Your Intersections with Nature

William Doreski

The slump of autumn invokes
bone-white sticks and mossy rocks
too stubborn to crack in frost.

You like walking in the woods
where rabid animals congregate
and spit up their little lives.

You like to see the ponds freeze
like the cataracts you someday
will have to surgically excise.

I don’t want to disparage
your intersections with nature
but you might avoid the snakes

flirting from bedrock ledges
and the spiders mapping places
too dark for the human soul.

Every year crumbles like cake.
Every summer generosity
fades like an old watercolor.

You agree that every temper
is seasonal, that the incline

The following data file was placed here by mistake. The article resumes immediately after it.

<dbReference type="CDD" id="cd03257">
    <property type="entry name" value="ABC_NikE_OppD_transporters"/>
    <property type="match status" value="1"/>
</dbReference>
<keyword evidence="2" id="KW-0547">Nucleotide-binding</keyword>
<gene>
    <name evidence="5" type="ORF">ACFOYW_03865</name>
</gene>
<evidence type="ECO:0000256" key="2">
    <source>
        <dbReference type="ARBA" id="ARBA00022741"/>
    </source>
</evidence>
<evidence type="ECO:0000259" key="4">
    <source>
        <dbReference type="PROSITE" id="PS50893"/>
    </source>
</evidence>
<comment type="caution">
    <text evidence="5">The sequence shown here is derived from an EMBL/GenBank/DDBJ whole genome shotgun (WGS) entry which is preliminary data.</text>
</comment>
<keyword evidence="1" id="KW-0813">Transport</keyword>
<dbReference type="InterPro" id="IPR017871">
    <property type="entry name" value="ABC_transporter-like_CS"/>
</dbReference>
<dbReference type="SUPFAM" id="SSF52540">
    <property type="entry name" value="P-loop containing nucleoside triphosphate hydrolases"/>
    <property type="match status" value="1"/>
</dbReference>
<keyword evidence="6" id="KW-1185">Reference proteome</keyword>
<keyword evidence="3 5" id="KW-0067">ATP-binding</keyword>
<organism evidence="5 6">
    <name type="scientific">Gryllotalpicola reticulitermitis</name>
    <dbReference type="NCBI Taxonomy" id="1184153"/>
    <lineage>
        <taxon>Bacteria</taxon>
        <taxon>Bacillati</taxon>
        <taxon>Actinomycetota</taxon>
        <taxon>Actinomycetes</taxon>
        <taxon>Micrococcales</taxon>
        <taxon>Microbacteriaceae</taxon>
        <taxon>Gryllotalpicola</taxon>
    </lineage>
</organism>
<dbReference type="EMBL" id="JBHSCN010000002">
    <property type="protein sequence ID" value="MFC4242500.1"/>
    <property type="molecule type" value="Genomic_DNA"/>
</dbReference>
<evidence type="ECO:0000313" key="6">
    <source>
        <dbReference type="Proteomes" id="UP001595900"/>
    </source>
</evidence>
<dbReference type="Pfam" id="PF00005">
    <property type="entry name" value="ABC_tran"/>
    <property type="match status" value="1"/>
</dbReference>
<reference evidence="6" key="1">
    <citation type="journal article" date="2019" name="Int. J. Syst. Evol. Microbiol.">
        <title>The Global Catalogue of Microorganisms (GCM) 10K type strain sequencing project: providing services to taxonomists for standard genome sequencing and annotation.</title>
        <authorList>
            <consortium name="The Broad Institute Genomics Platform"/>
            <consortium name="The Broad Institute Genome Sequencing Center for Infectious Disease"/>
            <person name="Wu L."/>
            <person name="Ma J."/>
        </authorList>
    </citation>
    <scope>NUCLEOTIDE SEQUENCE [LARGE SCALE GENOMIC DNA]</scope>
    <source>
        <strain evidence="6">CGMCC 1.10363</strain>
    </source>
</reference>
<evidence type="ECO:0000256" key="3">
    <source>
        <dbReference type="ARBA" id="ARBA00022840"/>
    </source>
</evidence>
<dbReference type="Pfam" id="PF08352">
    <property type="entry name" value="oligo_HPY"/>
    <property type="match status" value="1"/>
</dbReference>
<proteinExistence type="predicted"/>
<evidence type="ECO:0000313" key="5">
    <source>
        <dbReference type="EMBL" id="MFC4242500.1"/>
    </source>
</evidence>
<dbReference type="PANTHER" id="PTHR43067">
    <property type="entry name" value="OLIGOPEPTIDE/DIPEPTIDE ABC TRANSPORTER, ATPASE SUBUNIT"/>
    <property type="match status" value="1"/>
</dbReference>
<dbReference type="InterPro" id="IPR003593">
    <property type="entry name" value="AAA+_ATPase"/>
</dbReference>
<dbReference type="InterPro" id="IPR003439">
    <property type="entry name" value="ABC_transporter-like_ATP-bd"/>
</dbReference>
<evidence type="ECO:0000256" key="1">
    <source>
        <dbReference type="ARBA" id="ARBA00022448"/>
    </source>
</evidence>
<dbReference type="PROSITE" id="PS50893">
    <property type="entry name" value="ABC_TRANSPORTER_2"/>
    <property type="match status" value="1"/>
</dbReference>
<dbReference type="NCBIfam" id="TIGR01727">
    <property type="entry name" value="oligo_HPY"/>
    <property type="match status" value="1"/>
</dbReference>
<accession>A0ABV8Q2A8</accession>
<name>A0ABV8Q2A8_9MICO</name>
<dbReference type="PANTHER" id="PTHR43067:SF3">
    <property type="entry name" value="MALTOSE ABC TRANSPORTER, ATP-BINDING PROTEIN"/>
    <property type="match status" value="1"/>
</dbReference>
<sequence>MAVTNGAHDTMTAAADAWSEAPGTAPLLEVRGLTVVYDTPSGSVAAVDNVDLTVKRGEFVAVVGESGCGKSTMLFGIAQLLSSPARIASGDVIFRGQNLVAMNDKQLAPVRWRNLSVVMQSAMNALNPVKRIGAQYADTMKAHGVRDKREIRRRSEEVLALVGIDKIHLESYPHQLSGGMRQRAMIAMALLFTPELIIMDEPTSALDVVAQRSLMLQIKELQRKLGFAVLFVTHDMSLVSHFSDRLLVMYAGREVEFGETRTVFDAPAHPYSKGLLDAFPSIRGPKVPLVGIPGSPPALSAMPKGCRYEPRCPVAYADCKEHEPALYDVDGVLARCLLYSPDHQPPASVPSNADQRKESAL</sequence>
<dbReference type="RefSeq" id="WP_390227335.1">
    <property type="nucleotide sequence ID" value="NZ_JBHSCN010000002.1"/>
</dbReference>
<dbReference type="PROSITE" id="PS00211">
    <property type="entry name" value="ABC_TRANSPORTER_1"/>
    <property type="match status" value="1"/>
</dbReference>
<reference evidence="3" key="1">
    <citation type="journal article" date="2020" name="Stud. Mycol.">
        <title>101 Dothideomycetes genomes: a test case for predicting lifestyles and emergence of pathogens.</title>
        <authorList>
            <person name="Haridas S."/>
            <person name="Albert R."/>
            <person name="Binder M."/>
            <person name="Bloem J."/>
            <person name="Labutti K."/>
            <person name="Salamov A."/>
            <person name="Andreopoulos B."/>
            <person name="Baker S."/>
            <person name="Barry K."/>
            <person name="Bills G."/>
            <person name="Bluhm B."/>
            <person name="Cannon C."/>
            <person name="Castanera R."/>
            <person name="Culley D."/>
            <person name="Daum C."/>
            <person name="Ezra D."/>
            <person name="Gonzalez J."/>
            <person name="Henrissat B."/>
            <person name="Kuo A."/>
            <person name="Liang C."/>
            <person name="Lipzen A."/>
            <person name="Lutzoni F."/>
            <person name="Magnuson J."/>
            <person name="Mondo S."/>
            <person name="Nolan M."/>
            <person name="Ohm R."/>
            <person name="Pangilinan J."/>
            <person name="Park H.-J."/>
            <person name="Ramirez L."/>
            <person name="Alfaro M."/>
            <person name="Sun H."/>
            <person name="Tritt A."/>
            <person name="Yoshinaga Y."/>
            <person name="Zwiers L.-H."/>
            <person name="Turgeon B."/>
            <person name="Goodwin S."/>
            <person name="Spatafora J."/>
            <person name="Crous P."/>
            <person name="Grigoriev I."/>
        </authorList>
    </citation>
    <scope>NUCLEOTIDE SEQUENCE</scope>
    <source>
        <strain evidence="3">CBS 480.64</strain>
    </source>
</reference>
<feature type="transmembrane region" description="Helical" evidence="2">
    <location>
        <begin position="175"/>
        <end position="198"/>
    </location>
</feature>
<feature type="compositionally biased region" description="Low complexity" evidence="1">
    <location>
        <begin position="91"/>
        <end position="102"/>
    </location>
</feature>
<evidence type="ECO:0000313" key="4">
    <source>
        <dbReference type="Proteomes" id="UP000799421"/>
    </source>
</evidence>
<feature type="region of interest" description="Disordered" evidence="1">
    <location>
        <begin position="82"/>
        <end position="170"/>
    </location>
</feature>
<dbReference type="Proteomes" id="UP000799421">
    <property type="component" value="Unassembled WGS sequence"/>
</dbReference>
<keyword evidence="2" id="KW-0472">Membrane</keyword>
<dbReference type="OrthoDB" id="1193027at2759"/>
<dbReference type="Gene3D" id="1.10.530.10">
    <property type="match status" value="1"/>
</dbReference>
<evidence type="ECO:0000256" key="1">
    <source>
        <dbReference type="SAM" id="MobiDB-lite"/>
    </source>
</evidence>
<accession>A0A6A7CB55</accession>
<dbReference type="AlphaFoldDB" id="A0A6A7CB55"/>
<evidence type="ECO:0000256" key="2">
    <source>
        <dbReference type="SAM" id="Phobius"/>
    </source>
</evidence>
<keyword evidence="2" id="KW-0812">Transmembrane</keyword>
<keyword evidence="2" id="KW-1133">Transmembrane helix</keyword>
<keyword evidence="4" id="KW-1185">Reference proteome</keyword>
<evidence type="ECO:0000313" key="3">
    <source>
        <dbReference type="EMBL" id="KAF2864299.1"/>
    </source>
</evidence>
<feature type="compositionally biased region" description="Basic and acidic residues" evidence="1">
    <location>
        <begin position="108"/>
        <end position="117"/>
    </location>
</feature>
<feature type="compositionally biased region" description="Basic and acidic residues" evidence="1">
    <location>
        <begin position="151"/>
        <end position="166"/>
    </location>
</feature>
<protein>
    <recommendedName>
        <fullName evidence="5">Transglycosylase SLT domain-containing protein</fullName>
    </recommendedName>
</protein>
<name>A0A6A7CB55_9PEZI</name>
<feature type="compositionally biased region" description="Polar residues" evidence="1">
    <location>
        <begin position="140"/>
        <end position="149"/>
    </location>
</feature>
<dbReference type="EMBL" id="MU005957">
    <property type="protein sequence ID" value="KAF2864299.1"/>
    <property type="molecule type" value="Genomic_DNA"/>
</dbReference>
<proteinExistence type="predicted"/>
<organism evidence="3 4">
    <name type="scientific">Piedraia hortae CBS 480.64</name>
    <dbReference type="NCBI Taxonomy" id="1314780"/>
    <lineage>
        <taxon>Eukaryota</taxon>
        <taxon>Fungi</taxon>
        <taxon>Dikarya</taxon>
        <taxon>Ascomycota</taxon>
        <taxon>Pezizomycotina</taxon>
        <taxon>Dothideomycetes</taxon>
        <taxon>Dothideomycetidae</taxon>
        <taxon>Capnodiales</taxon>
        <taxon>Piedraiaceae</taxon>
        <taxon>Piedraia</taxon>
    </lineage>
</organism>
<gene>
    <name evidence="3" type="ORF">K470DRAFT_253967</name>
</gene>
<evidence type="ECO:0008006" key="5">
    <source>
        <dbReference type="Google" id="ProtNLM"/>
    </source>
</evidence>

to Christmas is always too steep

for us to maintain a foothold.
Yet you persist by embracing
the dying parts of the planet

and weeping over their vacancies.
Today the equinoctial storms
arrive with hail and pearly gusts.

We must stand up to them but
I wonder if you’re still committed
to the angular fate of our race.


About the Author

William Doreski lives in Peterborough, New Hampshire. He has taught at several colleges and universities. His most recent book of poetry is Dogs Don’t Care (2022).  His essays, poetry, fiction, and reviews have appeared in various journals.